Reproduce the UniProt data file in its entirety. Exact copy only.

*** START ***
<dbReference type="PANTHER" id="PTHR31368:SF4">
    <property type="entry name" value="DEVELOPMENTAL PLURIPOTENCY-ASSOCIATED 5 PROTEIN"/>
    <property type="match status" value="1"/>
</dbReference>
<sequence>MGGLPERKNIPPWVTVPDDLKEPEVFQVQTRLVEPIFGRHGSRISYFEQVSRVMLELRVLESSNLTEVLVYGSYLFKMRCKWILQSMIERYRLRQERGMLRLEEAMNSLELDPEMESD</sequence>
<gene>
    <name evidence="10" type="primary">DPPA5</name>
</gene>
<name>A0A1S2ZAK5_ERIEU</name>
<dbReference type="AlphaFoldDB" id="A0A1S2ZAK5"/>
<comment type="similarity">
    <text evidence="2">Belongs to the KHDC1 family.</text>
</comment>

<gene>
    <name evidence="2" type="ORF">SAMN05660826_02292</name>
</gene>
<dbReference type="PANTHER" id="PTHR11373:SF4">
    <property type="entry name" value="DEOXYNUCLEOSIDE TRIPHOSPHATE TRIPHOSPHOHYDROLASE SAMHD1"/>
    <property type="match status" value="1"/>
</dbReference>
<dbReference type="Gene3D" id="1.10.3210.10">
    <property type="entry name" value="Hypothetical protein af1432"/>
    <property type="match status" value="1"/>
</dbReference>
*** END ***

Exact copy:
<dbReference type="PANTHER" id="PTHR31368:SF4">
    <property type="entry name" value="DEVELOPMENTAL PLURIPOTENCY-ASSOCIATED 5 PROTEIN"/>
    <property type="match status" value="1"/>
</dbReference>
<sequence>MGGLPERKNIPPWVTVPDDLKEPEVFQVQTRLVEPIFGRHGSRISYFEQVSRVMLELRVLESSNLTEVLVYGSYLFKMRCKWILQSMIERYRLRQERGMLRLEEAMNSLELDPEMESD</sequence>
<gene>
    <name evidence="10" type="primary">DPPA5</name>
</gene>
<name>A0A1S2ZAK5_ERIEU</name>
<dbReference type="AlphaFoldDB" id="A0A1S2ZAK5"/>
<comment type="similarity">
    <text evidence="2">Belongs to the KHDC1 family.</text>
</comment>

<gene>
    <name evidence="2" type="ORF">SAMN05660826_02292</name>
</gene>
<dbReference type="PANTHER" id="PTHR11373:SF4">
    <property type="entry name" value="DEOXYNUCLEOSIDE TRIPHOSPHATE TRIPHOSPHOHYDROLASE SAMHD1"/>
    <property type="match status" value="1"/>
</dbReference>
<dbReference type="Gene3D" id="1.10.3210.10">
    <property type="entry name" value="Hypothetical protein af1432"/>
    <property type="match status" value="1"/>
</dbReference>